Property Update and the “Usonian Basements” Oxymoron

Flooded Basement Not a Porblem With Usonian House Flooded Basement Not a Porblem With Usonian House

Property Update

The property we were considering, we had one last look at it with the entire family and after a long discussion with the wife and the real estate agent we were using to represent our offer…the consensus is it just needs too much work for the insane price being asked. There was already 4 failed offers and we were not going to waste everyone’s time with number 5.

The picture here is somewhat appropriate because the house that was on the property we were considering had a flooded cellar that needed work right away as it is causing an allergen in the air that was effecting our whole family just during a walk-through, let alone living there. To make it worse, the furnace was placed in the cellar and in a flood, would easily be wrecked. This would be disastrous in the middle of winter!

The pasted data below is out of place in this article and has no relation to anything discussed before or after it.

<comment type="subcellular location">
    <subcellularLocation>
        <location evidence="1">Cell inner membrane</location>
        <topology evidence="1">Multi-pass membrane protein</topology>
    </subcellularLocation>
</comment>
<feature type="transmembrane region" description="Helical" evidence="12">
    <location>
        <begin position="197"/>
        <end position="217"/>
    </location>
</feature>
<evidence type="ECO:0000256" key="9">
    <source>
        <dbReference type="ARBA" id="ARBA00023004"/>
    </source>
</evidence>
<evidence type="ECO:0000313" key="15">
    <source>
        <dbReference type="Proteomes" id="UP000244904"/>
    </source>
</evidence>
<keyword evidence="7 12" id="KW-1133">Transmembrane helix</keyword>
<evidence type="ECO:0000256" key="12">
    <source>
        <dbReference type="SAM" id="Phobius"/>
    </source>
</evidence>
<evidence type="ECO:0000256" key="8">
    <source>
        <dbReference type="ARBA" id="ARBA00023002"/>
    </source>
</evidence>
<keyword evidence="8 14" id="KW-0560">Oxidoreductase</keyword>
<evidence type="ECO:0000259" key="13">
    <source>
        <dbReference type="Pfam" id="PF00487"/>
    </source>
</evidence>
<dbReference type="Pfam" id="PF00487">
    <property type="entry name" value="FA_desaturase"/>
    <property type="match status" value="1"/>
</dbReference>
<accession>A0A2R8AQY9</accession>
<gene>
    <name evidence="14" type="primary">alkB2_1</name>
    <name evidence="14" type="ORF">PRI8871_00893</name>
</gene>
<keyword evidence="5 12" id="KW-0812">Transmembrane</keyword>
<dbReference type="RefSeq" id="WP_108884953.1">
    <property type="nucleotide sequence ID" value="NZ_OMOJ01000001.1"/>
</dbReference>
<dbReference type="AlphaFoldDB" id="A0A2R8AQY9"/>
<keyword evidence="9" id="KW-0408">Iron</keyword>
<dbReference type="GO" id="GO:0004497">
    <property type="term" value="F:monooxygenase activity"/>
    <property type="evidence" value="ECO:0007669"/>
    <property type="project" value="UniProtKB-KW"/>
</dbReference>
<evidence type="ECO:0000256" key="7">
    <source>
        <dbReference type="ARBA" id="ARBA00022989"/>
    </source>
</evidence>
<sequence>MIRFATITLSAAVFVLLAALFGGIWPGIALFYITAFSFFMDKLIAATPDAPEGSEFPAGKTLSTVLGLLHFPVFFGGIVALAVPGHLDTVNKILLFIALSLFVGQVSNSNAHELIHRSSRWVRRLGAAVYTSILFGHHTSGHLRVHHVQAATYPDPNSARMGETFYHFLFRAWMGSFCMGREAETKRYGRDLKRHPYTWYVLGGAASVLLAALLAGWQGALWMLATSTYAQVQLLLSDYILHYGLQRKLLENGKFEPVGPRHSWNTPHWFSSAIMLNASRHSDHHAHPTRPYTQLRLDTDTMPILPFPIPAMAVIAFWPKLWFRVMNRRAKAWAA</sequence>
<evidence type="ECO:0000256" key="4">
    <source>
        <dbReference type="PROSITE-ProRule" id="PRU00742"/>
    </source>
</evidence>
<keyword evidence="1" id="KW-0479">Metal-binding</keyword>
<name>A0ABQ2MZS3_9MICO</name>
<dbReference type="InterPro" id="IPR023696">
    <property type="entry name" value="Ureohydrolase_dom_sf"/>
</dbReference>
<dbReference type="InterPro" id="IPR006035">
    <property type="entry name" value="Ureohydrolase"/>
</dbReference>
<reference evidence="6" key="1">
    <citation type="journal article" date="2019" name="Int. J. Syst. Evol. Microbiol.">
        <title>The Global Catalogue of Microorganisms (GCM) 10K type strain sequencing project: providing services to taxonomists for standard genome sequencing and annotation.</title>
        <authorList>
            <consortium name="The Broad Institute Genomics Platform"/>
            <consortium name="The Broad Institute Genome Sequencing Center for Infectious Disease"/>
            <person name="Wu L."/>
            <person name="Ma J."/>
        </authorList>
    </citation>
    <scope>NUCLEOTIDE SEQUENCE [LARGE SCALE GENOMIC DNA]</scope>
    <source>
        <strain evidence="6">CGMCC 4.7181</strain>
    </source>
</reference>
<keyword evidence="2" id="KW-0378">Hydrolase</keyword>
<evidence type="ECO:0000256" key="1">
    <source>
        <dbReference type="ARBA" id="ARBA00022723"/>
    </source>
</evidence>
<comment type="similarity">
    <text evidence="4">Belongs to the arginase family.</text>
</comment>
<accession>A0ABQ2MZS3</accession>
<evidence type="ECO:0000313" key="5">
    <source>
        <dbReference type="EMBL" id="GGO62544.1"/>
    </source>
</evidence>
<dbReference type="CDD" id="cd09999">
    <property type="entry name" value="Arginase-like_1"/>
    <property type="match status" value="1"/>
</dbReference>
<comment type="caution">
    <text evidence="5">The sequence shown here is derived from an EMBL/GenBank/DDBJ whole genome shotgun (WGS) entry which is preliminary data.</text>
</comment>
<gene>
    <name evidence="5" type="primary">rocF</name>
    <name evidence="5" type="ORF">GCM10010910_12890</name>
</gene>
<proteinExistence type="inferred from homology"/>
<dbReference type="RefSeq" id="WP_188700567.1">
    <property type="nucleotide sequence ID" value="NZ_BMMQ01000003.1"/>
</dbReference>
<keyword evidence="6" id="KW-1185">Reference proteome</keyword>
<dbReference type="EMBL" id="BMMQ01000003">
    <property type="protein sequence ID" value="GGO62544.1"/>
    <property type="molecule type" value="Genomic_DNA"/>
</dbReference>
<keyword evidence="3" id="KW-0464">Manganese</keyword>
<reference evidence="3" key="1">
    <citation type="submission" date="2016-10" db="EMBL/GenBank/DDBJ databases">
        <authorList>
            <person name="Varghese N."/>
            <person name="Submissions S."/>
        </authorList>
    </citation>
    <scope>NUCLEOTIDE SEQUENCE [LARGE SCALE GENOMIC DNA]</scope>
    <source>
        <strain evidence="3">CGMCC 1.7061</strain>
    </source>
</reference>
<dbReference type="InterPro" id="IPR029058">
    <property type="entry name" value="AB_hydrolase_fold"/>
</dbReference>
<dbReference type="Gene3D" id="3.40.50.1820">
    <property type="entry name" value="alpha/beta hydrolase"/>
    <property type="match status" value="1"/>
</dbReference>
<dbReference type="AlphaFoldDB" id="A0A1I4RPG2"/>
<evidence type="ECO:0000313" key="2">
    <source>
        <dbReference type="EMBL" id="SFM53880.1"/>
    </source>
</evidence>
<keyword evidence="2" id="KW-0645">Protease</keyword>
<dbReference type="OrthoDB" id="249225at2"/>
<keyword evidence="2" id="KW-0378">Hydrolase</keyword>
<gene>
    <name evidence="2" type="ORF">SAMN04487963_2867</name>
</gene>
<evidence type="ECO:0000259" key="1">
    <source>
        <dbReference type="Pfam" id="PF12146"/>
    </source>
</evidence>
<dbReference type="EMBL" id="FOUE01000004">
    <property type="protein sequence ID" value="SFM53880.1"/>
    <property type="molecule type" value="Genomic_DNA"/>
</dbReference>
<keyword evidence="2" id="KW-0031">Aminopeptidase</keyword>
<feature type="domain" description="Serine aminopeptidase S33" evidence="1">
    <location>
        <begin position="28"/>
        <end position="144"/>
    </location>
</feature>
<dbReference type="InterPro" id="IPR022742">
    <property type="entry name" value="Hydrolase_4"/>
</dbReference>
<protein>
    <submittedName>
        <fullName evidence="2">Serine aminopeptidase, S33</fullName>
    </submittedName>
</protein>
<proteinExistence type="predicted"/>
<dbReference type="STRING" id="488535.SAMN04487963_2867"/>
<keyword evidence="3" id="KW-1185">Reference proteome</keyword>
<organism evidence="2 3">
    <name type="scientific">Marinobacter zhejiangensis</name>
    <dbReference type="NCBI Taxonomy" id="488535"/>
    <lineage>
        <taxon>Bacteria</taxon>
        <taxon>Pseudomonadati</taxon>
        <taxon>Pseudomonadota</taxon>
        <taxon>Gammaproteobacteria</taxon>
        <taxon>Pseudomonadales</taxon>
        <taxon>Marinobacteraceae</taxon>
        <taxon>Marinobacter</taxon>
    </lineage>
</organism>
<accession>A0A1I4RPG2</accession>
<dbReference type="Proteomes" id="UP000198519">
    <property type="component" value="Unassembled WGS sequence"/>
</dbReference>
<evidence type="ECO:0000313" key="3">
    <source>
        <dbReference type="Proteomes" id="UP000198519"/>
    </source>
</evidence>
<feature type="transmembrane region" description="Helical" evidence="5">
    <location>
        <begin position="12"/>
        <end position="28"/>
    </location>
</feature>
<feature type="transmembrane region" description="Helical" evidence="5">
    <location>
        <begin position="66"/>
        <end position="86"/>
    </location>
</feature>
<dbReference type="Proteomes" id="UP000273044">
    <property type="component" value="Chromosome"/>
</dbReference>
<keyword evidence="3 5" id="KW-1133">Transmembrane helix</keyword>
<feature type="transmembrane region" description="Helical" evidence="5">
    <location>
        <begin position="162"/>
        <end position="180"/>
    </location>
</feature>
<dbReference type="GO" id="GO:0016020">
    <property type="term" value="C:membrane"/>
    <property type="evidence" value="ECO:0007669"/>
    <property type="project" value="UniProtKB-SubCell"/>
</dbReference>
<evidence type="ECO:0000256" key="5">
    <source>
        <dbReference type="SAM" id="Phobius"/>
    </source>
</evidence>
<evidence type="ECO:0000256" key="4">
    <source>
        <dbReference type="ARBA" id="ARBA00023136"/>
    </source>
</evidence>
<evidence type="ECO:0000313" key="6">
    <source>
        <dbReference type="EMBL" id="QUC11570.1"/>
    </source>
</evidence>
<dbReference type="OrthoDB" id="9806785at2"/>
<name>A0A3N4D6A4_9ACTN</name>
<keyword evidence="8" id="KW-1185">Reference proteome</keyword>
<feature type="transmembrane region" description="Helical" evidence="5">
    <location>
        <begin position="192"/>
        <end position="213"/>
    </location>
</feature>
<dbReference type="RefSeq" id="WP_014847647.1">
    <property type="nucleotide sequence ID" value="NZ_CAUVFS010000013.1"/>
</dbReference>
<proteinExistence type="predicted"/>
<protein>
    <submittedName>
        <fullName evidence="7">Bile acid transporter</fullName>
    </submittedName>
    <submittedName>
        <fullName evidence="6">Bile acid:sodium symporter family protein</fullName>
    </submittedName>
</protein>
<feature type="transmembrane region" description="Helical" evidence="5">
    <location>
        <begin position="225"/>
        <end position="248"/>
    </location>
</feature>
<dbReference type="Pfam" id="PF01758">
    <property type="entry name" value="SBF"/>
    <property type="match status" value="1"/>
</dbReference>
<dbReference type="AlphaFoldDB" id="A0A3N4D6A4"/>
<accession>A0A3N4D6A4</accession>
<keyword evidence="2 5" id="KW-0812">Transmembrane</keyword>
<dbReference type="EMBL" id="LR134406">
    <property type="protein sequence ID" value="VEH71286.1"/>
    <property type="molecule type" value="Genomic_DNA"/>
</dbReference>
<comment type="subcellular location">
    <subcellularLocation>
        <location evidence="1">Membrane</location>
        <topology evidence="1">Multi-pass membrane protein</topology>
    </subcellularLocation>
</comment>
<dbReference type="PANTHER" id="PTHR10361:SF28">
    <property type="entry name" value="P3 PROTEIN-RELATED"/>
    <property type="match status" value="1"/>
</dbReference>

The Usonian property hunt continues.

“Usonian Basement” – An Oxymoron

The reason I brought up the basement flooding situation is because recently in the local news, they mentioned the city was willing to help alleviate some of the local flooding problems by subsidizing getting people to disconnect from the storm sewers. They want homes to instead go back to the old way… gutters out to the yard and using a sump pump to a drainage bed instead of to the overloaded storm sewers.

I can tell you from personal experience with MANY flooded basements, it is not a permanent solution and your indoor swimming pool WILL fill up one day and you WILL have mold problems and insurance claims. I have personally stood three feet in water even after the sump pump kicked on full blast…it will happen!

Frank Lloyd Wright said “Nothing good ever came out of a basement” and never have I been so aware of this as recently.

Usonian homes RARELY have a basement and in the case of the Jacobs House in Madison Wisconsin, they have an area excavated for the “mechanicals” which I am pretty sure was not placed in many more Usonian floor plans after that.